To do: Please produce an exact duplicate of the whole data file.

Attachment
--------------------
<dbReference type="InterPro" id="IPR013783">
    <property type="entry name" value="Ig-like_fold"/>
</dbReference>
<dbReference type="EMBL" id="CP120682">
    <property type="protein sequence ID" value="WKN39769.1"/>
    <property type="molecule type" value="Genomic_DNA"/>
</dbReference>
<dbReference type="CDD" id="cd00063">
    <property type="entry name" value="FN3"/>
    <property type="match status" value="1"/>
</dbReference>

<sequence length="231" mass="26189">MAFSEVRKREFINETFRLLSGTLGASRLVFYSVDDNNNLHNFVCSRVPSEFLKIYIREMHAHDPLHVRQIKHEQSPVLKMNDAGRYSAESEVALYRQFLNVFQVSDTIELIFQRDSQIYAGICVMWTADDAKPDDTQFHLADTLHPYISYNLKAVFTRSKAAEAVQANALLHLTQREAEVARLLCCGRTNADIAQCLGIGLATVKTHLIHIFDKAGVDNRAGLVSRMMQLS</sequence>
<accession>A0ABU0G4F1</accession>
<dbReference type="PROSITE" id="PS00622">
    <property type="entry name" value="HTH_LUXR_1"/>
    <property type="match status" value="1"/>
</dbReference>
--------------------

<dbReference type="InterPro" id="IPR013783">
    <property type="entry name" value="Ig-like_fold"/>
</dbReference>
<dbReference type="EMBL" id="CP120682">
    <property type="protein sequence ID" value="WKN39769.1"/>
    <property type="molecule type" value="Genomic_DNA"/>
</dbReference>
<dbReference type="CDD" id="cd00063">
    <property type="entry name" value="FN3"/>
    <property type="match status" value="1"/>
</dbReference>

<sequence length="231" mass="26189">MAFSEVRKREFINETFRLLSGTLGASRLVFYSVDDNNNLHNFVCSRVPSEFLKIYIREMHAHDPLHVRQIKHEQSPVLKMNDAGRYSAESEVALYRQFLNVFQVSDTIELIFQRDSQIYAGICVMWTADDAKPDDTQFHLADTLHPYISYNLKAVFTRSKAAEAVQANALLHLTQREAEVARLLCCGRTNADIAQCLGIGLATVKTHLIHIFDKAGVDNRAGLVSRMMQLS</sequence>
<accession>A0ABU0G4F1</accession>
<dbReference type="PROSITE" id="PS00622">
    <property type="entry name" value="HTH_LUXR_1"/>
    <property type="match status" value="1"/>
</dbReference>